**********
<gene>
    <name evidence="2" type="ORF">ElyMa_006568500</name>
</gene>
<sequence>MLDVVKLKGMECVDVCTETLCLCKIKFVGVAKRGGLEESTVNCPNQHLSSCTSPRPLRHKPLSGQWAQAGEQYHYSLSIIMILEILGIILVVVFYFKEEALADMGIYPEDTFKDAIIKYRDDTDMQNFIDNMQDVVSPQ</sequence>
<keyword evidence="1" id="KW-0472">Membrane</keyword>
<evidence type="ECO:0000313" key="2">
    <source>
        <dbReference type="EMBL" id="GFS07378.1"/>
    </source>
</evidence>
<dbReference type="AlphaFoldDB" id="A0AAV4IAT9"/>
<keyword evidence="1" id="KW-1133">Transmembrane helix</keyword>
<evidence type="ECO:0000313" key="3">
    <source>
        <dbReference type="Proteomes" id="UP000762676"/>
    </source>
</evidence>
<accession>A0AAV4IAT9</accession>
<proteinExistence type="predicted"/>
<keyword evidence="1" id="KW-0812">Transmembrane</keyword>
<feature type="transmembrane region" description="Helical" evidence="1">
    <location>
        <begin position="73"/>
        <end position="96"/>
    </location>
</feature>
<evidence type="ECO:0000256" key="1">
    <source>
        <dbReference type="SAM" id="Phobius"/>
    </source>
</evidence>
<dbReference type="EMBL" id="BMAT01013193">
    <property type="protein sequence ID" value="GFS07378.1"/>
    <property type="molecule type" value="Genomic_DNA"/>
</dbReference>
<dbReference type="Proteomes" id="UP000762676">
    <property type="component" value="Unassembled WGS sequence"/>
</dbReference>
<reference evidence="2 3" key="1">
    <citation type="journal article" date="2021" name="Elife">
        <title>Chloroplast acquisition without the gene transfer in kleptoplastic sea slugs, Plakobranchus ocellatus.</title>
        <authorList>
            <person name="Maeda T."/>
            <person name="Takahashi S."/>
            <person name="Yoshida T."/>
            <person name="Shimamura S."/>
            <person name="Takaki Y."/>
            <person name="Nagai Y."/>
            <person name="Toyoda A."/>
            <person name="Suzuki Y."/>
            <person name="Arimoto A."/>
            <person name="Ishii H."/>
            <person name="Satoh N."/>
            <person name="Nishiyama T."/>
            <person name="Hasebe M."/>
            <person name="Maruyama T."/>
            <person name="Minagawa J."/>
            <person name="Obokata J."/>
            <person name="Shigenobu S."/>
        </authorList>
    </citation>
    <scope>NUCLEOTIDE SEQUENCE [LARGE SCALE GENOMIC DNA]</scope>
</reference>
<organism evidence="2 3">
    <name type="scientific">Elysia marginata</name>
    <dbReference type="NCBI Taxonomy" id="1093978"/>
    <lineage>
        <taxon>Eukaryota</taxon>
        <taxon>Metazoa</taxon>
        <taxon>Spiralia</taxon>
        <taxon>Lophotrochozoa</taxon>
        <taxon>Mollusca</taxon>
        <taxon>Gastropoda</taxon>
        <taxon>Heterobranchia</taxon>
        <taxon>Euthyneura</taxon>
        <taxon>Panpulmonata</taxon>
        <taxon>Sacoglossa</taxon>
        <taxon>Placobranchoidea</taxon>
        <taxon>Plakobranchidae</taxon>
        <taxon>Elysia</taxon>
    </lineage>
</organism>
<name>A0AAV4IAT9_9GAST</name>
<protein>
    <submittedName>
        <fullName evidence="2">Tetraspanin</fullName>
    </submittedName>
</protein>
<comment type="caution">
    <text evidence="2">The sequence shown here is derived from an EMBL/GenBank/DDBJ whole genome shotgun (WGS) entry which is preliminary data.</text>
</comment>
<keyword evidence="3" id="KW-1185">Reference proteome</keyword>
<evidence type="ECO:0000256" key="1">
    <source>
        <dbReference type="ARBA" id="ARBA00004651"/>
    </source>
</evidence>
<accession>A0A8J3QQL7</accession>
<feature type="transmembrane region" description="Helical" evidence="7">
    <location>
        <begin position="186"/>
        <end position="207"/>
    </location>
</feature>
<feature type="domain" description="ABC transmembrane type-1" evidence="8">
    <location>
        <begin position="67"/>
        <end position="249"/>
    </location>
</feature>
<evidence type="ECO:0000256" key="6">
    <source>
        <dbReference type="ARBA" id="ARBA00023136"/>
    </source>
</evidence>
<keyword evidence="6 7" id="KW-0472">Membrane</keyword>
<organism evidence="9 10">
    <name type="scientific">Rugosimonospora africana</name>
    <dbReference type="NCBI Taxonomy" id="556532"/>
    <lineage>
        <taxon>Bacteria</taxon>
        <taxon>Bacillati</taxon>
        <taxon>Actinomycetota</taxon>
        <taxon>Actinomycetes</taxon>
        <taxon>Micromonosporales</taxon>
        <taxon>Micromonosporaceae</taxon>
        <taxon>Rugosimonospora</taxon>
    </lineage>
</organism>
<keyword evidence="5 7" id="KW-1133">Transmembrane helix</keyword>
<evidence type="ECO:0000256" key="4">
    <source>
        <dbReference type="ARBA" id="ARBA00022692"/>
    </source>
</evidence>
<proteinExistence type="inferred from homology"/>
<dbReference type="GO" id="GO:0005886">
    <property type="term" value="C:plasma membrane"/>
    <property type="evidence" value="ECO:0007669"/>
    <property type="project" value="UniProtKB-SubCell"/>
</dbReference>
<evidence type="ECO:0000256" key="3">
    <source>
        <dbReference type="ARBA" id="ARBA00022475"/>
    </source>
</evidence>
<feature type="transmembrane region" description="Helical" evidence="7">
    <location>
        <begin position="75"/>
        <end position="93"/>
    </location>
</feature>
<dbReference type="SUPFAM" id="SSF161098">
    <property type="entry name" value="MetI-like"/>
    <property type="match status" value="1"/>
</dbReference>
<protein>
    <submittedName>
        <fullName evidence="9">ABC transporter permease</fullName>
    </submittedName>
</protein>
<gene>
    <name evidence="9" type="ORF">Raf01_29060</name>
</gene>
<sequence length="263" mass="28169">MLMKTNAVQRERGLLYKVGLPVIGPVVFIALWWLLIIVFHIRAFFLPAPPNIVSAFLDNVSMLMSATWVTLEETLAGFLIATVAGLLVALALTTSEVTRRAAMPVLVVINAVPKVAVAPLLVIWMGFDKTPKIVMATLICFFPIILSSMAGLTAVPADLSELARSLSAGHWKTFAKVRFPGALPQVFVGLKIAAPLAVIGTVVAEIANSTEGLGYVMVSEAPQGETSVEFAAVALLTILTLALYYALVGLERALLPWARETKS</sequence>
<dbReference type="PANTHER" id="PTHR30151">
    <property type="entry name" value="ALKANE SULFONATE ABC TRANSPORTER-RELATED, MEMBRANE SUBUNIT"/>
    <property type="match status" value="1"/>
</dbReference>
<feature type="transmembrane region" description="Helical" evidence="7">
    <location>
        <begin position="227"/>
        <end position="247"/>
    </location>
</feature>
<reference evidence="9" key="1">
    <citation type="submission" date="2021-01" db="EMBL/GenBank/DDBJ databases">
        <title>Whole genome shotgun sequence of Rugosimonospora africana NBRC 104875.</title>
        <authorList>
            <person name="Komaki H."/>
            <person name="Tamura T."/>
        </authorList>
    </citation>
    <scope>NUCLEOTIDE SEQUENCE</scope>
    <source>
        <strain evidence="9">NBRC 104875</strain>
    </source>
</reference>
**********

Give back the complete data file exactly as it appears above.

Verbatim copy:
<gene>
    <name evidence="2" type="ORF">ElyMa_006568500</name>
</gene>
<sequence>MLDVVKLKGMECVDVCTETLCLCKIKFVGVAKRGGLEESTVNCPNQHLSSCTSPRPLRHKPLSGQWAQAGEQYHYSLSIIMILEILGIILVVVFYFKEEALADMGIYPEDTFKDAIIKYRDDTDMQNFIDNMQDVVSPQ</sequence>
<keyword evidence="1" id="KW-0472">Membrane</keyword>
<evidence type="ECO:0000313" key="2">
    <source>
        <dbReference type="EMBL" id="GFS07378.1"/>
    </source>
</evidence>
<dbReference type="AlphaFoldDB" id="A0AAV4IAT9"/>
<keyword evidence="1" id="KW-1133">Transmembrane helix</keyword>
<evidence type="ECO:0000313" key="3">
    <source>
        <dbReference type="Proteomes" id="UP000762676"/>
    </source>
</evidence>
<accession>A0AAV4IAT9</accession>
<proteinExistence type="predicted"/>
<keyword evidence="1" id="KW-0812">Transmembrane</keyword>
<feature type="transmembrane region" description="Helical" evidence="1">
    <location>
        <begin position="73"/>
        <end position="96"/>
    </location>
</feature>
<evidence type="ECO:0000256" key="1">
    <source>
        <dbReference type="SAM" id="Phobius"/>
    </source>
</evidence>
<dbReference type="EMBL" id="BMAT01013193">
    <property type="protein sequence ID" value="GFS07378.1"/>
    <property type="molecule type" value="Genomic_DNA"/>
</dbReference>
<dbReference type="Proteomes" id="UP000762676">
    <property type="component" value="Unassembled WGS sequence"/>
</dbReference>
<reference evidence="2 3" key="1">
    <citation type="journal article" date="2021" name="Elife">
        <title>Chloroplast acquisition without the gene transfer in kleptoplastic sea slugs, Plakobranchus ocellatus.</title>
        <authorList>
            <person name="Maeda T."/>
            <person name="Takahashi S."/>
            <person name="Yoshida T."/>
            <person name="Shimamura S."/>
            <person name="Takaki Y."/>
            <person name="Nagai Y."/>
            <person name="Toyoda A."/>
            <person name="Suzuki Y."/>
            <person name="Arimoto A."/>
            <person name="Ishii H."/>
            <person name="Satoh N."/>
            <person name="Nishiyama T."/>
            <person name="Hasebe M."/>
            <person name="Maruyama T."/>
            <person name="Minagawa J."/>
            <person name="Obokata J."/>
            <person name="Shigenobu S."/>
        </authorList>
    </citation>
    <scope>NUCLEOTIDE SEQUENCE [LARGE SCALE GENOMIC DNA]</scope>
</reference>
<organism evidence="2 3">
    <name type="scientific">Elysia marginata</name>
    <dbReference type="NCBI Taxonomy" id="1093978"/>
    <lineage>
        <taxon>Eukaryota</taxon>
        <taxon>Metazoa</taxon>
        <taxon>Spiralia</taxon>
        <taxon>Lophotrochozoa</taxon>
        <taxon>Mollusca</taxon>
        <taxon>Gastropoda</taxon>
        <taxon>Heterobranchia</taxon>
        <taxon>Euthyneura</taxon>
        <taxon>Panpulmonata</taxon>
        <taxon>Sacoglossa</taxon>
        <taxon>Placobranchoidea</taxon>
        <taxon>Plakobranchidae</taxon>
        <taxon>Elysia</taxon>
    </lineage>
</organism>
<name>A0AAV4IAT9_9GAST</name>
<protein>
    <submittedName>
        <fullName evidence="2">Tetraspanin</fullName>
    </submittedName>
</protein>
<comment type="caution">
    <text evidence="2">The sequence shown here is derived from an EMBL/GenBank/DDBJ whole genome shotgun (WGS) entry which is preliminary data.</text>
</comment>
<keyword evidence="3" id="KW-1185">Reference proteome</keyword>
<evidence type="ECO:0000256" key="1">
    <source>
        <dbReference type="ARBA" id="ARBA00004651"/>
    </source>
</evidence>
<accession>A0A8J3QQL7</accession>
<feature type="transmembrane region" description="Helical" evidence="7">
    <location>
        <begin position="186"/>
        <end position="207"/>
    </location>
</feature>
<feature type="domain" description="ABC transmembrane type-1" evidence="8">
    <location>
        <begin position="67"/>
        <end position="249"/>
    </location>
</feature>
<evidence type="ECO:0000256" key="6">
    <source>
        <dbReference type="ARBA" id="ARBA00023136"/>
    </source>
</evidence>
<keyword evidence="6 7" id="KW-0472">Membrane</keyword>
<organism evidence="9 10">
    <name type="scientific">Rugosimonospora africana</name>
    <dbReference type="NCBI Taxonomy" id="556532"/>
    <lineage>
        <taxon>Bacteria</taxon>
        <taxon>Bacillati</taxon>
        <taxon>Actinomycetota</taxon>
        <taxon>Actinomycetes</taxon>
        <taxon>Micromonosporales</taxon>
        <taxon>Micromonosporaceae</taxon>
        <taxon>Rugosimonospora</taxon>
    </lineage>
</organism>
<keyword evidence="5 7" id="KW-1133">Transmembrane helix</keyword>
<evidence type="ECO:0000256" key="4">
    <source>
        <dbReference type="ARBA" id="ARBA00022692"/>
    </source>
</evidence>
<proteinExistence type="inferred from homology"/>
<dbReference type="GO" id="GO:0005886">
    <property type="term" value="C:plasma membrane"/>
    <property type="evidence" value="ECO:0007669"/>
    <property type="project" value="UniProtKB-SubCell"/>
</dbReference>
<evidence type="ECO:0000256" key="3">
    <source>
        <dbReference type="ARBA" id="ARBA00022475"/>
    </source>
</evidence>
<feature type="transmembrane region" description="Helical" evidence="7">
    <location>
        <begin position="75"/>
        <end position="93"/>
    </location>
</feature>
<dbReference type="SUPFAM" id="SSF161098">
    <property type="entry name" value="MetI-like"/>
    <property type="match status" value="1"/>
</dbReference>
<protein>
    <submittedName>
        <fullName evidence="9">ABC transporter permease</fullName>
    </submittedName>
</protein>
<gene>
    <name evidence="9" type="ORF">Raf01_29060</name>
</gene>
<sequence length="263" mass="28169">MLMKTNAVQRERGLLYKVGLPVIGPVVFIALWWLLIIVFHIRAFFLPAPPNIVSAFLDNVSMLMSATWVTLEETLAGFLIATVAGLLVALALTTSEVTRRAAMPVLVVINAVPKVAVAPLLVIWMGFDKTPKIVMATLICFFPIILSSMAGLTAVPADLSELARSLSAGHWKTFAKVRFPGALPQVFVGLKIAAPLAVIGTVVAEIANSTEGLGYVMVSEAPQGETSVEFAAVALLTILTLALYYALVGLERALLPWARETKS</sequence>
<dbReference type="PANTHER" id="PTHR30151">
    <property type="entry name" value="ALKANE SULFONATE ABC TRANSPORTER-RELATED, MEMBRANE SUBUNIT"/>
    <property type="match status" value="1"/>
</dbReference>
<feature type="transmembrane region" description="Helical" evidence="7">
    <location>
        <begin position="227"/>
        <end position="247"/>
    </location>
</feature>
<reference evidence="9" key="1">
    <citation type="submission" date="2021-01" db="EMBL/GenBank/DDBJ databases">
        <title>Whole genome shotgun sequence of Rugosimonospora africana NBRC 104875.</title>
        <authorList>
            <person name="Komaki H."/>
            <person name="Tamura T."/>
        </authorList>
    </citation>
    <scope>NUCLEOTIDE SEQUENCE</scope>
    <source>
        <strain evidence="9">NBRC 104875</strain>
    </source>
</reference>